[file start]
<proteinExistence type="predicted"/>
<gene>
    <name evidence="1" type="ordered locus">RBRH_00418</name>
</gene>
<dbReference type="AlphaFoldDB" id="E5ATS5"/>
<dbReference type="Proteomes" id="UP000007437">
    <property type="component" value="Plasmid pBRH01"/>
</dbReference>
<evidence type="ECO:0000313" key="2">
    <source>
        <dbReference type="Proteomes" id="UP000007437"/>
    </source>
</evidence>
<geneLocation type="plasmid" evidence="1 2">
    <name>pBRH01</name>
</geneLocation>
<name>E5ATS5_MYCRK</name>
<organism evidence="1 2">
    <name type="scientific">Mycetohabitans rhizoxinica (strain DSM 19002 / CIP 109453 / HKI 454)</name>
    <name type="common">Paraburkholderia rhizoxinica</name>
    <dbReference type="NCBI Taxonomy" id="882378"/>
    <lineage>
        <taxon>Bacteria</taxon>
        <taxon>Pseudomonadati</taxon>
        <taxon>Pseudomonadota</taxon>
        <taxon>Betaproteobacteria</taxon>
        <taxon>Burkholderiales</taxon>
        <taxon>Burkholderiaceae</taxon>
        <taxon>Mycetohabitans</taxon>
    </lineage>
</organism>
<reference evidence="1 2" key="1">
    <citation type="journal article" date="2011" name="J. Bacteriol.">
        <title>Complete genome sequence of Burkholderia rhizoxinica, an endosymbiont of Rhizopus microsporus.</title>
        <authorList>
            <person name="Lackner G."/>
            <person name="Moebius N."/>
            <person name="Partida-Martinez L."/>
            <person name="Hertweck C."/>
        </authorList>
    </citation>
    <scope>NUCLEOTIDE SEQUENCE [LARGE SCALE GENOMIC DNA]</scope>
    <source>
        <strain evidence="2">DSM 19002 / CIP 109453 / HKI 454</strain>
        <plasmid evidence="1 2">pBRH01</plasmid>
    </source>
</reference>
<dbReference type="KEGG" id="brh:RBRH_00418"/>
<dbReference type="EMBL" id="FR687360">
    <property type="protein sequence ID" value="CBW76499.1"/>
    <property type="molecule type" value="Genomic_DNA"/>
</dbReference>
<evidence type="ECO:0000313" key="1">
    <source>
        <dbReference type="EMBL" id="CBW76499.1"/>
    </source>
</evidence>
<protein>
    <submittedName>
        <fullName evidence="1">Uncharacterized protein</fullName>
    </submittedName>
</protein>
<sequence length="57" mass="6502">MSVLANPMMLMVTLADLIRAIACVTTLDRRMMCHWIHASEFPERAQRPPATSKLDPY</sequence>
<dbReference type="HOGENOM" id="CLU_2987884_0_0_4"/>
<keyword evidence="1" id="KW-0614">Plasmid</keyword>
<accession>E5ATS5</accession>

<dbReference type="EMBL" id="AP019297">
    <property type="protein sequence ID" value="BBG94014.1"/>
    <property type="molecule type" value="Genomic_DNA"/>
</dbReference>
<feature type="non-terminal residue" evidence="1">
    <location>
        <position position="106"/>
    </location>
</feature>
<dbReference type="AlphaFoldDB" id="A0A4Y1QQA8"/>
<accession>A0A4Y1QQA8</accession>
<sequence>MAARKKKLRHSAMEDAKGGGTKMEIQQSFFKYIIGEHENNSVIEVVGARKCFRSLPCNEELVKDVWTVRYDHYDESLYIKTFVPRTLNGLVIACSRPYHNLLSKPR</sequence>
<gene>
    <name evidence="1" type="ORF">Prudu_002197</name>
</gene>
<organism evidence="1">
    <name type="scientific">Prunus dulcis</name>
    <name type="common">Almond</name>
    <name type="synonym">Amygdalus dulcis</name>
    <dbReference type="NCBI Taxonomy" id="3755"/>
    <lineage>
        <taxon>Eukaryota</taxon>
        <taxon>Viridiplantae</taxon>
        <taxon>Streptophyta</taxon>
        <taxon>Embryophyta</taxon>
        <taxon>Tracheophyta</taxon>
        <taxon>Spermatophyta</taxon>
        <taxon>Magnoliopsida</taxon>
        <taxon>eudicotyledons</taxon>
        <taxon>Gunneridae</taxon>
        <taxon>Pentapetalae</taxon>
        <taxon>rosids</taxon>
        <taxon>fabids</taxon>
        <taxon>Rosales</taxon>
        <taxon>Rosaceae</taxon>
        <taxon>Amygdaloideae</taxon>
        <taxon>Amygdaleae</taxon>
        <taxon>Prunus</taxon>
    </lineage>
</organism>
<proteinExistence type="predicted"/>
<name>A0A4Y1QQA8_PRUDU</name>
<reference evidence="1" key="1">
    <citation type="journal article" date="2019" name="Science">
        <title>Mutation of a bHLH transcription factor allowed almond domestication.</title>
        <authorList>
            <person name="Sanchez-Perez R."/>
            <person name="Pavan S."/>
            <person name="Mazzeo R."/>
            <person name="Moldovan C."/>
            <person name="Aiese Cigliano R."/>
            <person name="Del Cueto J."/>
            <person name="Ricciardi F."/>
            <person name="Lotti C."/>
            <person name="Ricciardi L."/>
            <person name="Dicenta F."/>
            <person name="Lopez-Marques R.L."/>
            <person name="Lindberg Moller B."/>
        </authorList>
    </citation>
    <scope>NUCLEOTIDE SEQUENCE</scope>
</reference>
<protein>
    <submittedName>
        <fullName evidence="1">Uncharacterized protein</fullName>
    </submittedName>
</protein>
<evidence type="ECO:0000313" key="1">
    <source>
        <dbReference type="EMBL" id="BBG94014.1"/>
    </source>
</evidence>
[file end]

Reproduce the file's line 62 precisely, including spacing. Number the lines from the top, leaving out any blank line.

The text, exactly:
</protein>